This helps Google to decide how to blend its various search results – images, Maps, Google businesses, adverts, and organic web pages, to name a few.

Most importantly, for the SEO pro, it is very important for (say) the Jules Verne restaurant’s site to talk about its spectacular view of the Eiffel Tower if it wants Google to recognize that the page is relevant to this search query.

This might be tricky since the Jules Verne restaurant is inside the Eiffel Tower.

Language Agnostic

Entities are great for search engines because they are language-agnostic. Moreover, that idea means that an entity can be described through multiple media.

An image would be an obvious way to describe the Eiffel Tower since it is so iconic. It might also be a speech file or the official page for the tower.

These all represent valid labels for the entity and, in some cases, valid identifiers in other knowledge graphs.

Connections Between Entities

The interplay between entities allows an SEO pro to develop coherent strategies for developing relevant organic traffic.

Naturally, the most “authoritative” page for the Eiffel Tower is likely to be the official page or Wikipedia. Unless you are literally the SEO pro for the Eiffel Tower, there is little that you can do to challenge this fact.

However, the interplay between entities allows you to write content that will rank. We already mentioned “restaurants” and “Eiffel Tower” – but what about “Metro” and “Eiffel Tower,” or “Discounts” and “Eiffel Tower”?

As soon as two entities come into play, the number of relevant search results drops dramatically. By the time you get to “Discounted Eiffel Tower tickets when you travel by Metro,” you become one of just a tiny selection of pages focusing on the juxtaposition between Metro tickets, Eiffel Tower tickets, and discounts.

Many fewer people type in this phrase, but the conversion rate will be much higher.

It may also prove a more monetizable concept for you! (This example is to explain the principle. I do not know if such discounts exist. But they should.)

This concept can be scaled to create exceptionally strong pages by first breaking all the competing pages for a search phrase into a table showing the underlying entities and their relative importance to the main query.

This can then act as a content plan for a writer to build up a new piece of content that is more authoritative than any of the other competing pieces.

So although a search engine may claim that entities are not a ranking factor, the strategy goes to the heart of the philosophy that “If you write good content, they will come.”

Examples Of Entities In Google

Entities In Image Search

Screenshot from search for [dog on a skateboard], Google, August 2023

Entities can also be very helpful in optimizing images.

Google has worked very hard to analyze images using machine learning. So typically, Google knows the main imagery in most photos.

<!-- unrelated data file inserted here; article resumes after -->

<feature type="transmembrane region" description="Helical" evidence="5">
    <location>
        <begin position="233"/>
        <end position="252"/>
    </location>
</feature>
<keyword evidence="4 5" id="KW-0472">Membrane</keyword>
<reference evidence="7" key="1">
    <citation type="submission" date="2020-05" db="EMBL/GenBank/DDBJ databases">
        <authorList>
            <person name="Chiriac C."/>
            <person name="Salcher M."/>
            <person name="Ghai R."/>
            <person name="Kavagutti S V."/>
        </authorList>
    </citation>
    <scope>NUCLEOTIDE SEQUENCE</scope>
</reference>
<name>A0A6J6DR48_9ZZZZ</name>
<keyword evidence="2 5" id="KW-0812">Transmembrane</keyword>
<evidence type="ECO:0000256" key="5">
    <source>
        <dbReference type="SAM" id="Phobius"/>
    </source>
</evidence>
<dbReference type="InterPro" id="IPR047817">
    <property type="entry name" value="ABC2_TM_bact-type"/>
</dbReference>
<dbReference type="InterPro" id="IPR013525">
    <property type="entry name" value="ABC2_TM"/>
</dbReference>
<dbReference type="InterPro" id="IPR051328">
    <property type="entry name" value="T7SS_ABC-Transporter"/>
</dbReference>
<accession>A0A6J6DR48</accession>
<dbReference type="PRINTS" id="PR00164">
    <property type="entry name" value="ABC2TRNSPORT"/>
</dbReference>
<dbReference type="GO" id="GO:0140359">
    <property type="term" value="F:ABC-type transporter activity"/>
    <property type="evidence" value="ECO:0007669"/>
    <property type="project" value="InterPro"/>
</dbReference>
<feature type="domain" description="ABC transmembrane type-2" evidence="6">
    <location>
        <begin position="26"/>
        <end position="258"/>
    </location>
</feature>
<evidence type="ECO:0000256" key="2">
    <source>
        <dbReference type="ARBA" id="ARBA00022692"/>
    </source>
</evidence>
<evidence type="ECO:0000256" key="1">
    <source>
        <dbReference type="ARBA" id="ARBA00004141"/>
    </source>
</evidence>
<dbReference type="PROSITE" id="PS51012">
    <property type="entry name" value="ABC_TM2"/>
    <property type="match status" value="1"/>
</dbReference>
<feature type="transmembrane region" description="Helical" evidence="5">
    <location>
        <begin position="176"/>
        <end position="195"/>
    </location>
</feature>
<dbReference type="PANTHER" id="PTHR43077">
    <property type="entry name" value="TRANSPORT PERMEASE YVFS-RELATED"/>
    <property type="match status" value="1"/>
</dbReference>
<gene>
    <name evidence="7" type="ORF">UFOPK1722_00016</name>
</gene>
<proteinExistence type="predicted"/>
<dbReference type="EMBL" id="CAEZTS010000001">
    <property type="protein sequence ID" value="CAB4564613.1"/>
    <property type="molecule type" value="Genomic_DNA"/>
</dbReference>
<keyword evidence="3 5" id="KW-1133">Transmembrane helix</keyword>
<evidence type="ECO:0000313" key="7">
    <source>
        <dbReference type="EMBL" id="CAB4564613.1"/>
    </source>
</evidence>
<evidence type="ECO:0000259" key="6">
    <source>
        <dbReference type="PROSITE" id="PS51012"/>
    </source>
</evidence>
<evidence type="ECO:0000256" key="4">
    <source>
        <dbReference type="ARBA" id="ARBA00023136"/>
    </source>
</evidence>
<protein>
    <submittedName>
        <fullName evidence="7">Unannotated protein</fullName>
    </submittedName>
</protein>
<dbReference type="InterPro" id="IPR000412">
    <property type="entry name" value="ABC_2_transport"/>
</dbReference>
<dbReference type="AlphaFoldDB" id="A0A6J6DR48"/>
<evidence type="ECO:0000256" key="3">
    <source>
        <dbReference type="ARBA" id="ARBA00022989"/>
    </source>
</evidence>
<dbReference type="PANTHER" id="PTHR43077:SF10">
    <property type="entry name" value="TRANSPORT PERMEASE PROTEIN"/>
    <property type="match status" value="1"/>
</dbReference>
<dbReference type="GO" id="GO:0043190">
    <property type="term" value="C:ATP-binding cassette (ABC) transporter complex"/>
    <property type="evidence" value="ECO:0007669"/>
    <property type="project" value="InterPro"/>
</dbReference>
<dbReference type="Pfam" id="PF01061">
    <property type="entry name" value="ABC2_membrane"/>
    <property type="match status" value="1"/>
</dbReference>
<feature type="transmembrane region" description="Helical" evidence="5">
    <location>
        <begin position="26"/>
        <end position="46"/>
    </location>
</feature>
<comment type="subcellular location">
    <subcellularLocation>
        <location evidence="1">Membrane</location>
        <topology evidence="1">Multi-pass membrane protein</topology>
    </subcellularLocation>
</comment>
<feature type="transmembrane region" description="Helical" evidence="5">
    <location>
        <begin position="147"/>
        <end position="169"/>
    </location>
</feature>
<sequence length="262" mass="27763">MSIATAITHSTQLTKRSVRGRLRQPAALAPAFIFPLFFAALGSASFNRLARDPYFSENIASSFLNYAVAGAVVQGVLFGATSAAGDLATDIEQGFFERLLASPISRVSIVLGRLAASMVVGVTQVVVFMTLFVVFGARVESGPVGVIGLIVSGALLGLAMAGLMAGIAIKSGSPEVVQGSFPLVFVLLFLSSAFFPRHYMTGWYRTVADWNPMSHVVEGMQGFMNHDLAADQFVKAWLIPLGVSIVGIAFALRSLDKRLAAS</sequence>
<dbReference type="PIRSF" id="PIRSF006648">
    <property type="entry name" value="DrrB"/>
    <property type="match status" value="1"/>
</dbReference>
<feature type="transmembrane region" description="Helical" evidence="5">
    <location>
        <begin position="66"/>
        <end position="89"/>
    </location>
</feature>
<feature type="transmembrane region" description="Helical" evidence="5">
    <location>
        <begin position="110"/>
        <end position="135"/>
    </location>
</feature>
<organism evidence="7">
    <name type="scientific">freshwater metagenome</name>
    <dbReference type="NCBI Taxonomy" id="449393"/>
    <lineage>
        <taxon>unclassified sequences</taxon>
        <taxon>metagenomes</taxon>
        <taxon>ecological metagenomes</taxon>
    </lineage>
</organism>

So take [a dog on a skateboard] as a search term…making sure that your content fully supports the image can help your content be more visible, just when the user is searching for it.

Entities In Google Discover

One of the most underrated traffic sources for SEO professionals is Google Discover.

Google provides a feed of interesting pages for users, even when they are not actively looking for something.

This happens on Android phones and also in the Google app on iPhones. Whilst news heavily influences this feed, non-news sites can get traffic from “Discover.”

How? Well – I believe that entities play a big factor!

Google Discover data in GSCScreenshot from Google Search Console, August 2023

Don’t be disheartened if you do not see a “Discover” tab in your Google Search Console. But when you do, it can be a welcome sign that at least one of your web pages has aligned with entities enough that at least one person’s interests overlap with your content enough to have the page in a feed targeted specifically to the user.

In the example above, even though “Discover” results are not displayed at the exact time that a user is searching, there is still a 4.2% click-through rate.

This is because Google can align the interests and habits of many of its users to the content on the Internet by mapping entities.

Where a strong correlation occurs, Google can offer up a page for a user.

How To Optimize For Entities

Some Research From A Googler

In 2014, a paper came out that I find quite helpful in demonstrating that Google (or at least, its researchers) were keen to separate out the ideas of using keywords to understand topics vs. using entities.

In this paper, Dunietz and Gillick note how NLP systems moved towards entity-based processing. They highlight how a binary “salience” system can be used on large data sets to define the entities in a document (webpage).

A “binary scoring system” suggests that Google might decide that a document either IS or ISN’T about any given entity.

Later clues suggest that “salience” is now measured by Google on a sliding scale from 0 to 1 (for example, the scoring given in its NLP API).

Even so, I find this paper really helpful in seeing where Google’s research thinks “entities” should appear on a page to “count” as being salient.